Pure and Simple Politics: The American Federation of Labor and Political Activism, 1881-1917

By Julie Greene | Go to book overview

CHAPTER THREE
Labor's New Century

After 1897, the great economic depression began to fade into Americans' memories. As recovery set in, a consolidation and centralization of power became visible across the United States. A flurry of statemaking activities began to restructure America's political economy, beginning in 1898 with the Spanish-American-Cuban-Filipino War, and continuing afterwards as state managers in the army, navy, civil service, and many other areas pushed to develop the size and capability of their own bureaucracies. The federal government's budget increased significantly during these years, making it a major employer of labor.1 Military strength and commercial enterprise received new emphasis as the federal government's twin goals, leading the state into interventionist adventures around the globe.

Perhaps the Panama Canal provided the best symbol of this new climate, a project heralded by President Theodore Roosevelt as “the colossal engineering feat of all the ages.” For years, American government and business leaders had dreamed of a canal that could strengthen the navy's strategic capabilities while enhancing the flow of commerce. After negotiations with Colombia proved fruitless, construction of the canal became possible in 1901 when the United States gave its support to a revolution engineered by a group that included representatives of the New Panama Canal Company. Construction finally began in 1906; before its completion in 1914, the canal would require the labor of more than 45,000 men, women, and children, who excavated more than 230 million cubic yards of earth.2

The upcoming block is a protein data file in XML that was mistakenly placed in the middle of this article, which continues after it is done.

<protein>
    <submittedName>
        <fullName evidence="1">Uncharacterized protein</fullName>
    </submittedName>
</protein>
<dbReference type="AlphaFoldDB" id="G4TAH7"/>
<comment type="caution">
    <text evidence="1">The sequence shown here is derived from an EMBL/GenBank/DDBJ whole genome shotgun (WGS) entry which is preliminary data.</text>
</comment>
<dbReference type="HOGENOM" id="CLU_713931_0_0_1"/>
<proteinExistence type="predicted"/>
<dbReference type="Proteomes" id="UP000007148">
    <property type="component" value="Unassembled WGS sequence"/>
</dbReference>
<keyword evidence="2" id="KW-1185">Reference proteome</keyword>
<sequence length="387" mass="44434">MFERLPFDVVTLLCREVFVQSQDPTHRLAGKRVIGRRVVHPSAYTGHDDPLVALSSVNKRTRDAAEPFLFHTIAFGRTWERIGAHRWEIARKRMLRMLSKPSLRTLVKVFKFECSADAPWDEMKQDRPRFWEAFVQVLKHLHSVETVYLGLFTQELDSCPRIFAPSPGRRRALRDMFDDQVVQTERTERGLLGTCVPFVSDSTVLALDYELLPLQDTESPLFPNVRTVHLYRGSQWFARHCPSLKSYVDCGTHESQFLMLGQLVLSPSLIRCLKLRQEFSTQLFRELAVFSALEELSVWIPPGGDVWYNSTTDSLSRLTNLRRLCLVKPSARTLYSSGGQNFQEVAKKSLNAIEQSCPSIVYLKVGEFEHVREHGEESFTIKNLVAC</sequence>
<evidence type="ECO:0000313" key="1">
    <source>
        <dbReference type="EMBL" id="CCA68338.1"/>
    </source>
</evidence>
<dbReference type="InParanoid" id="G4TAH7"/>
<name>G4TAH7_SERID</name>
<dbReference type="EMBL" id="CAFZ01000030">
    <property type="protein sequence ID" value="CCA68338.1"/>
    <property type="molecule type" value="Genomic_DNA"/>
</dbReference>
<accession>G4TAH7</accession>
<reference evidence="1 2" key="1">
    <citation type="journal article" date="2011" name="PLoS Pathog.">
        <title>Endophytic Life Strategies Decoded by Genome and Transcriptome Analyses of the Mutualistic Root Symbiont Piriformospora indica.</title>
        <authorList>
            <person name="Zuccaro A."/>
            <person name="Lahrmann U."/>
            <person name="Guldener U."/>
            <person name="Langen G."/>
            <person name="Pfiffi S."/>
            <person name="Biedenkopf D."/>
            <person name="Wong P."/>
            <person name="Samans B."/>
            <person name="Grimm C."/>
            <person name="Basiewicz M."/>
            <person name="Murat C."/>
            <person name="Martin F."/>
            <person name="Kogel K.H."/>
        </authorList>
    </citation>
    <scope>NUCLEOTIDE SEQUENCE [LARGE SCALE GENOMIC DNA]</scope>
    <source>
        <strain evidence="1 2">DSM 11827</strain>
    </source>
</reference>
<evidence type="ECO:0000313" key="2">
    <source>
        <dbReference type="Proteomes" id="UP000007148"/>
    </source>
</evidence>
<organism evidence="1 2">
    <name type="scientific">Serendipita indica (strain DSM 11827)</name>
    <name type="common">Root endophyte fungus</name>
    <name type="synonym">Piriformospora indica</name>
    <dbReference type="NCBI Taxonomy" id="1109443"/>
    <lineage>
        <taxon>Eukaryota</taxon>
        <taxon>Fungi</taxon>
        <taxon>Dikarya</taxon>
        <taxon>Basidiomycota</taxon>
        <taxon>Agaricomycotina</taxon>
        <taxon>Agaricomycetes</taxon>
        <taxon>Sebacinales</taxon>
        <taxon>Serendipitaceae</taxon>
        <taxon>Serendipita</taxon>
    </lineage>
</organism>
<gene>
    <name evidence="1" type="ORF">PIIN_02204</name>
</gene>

____________________
1
The federal budget nearly doubled between 1880 and 1900, then rose another 30 percent by 1910 to a total of $693, 617,000. See Historical Statistics of the United States: Colonial Times to 1970 (Washington, DC: U.S. Government Printing Office, 1975), 1104.
2
Roosevelt's comment can be found in his letter to James E. Watson, August 18, 1906, in Elting E. Morison, ed., The Letters of Theodore Roosevelt, Vol. 5 (Cambridge: Harvard University Press, 1952). On the expanding state, see Emily Rosenberg, Spreading the American Dream: American Economic and Cultural Expansion, 1890–1945 (New York: Hill and Wang, 1982); Stephen Skowronek, Building a New American State: The Expansion of National Administrative Capacities, 1877–1920 (Cambridge: Cambridge University Press, 1982); Gerald O'Gara, Theodore Roosevelt and the Rise of the Modern Navy(Princeton: Princeton University Press, 1943); Harold and Margaret Sproat, The Rise of American Naval Power, 1776–1918 (Princeton: Princeton University Press, 1939). On the Panama Canal, see Walter LaFeber, The Panama Canal: The Crisis in Historical Perspective (New York: Oxford University Press, 1979), and David McCullough, The Path Between the Seas: The Creation of the Panama Canal, 1870–1914 (New York: Simon & Schuster, 1977), 472 and 611.

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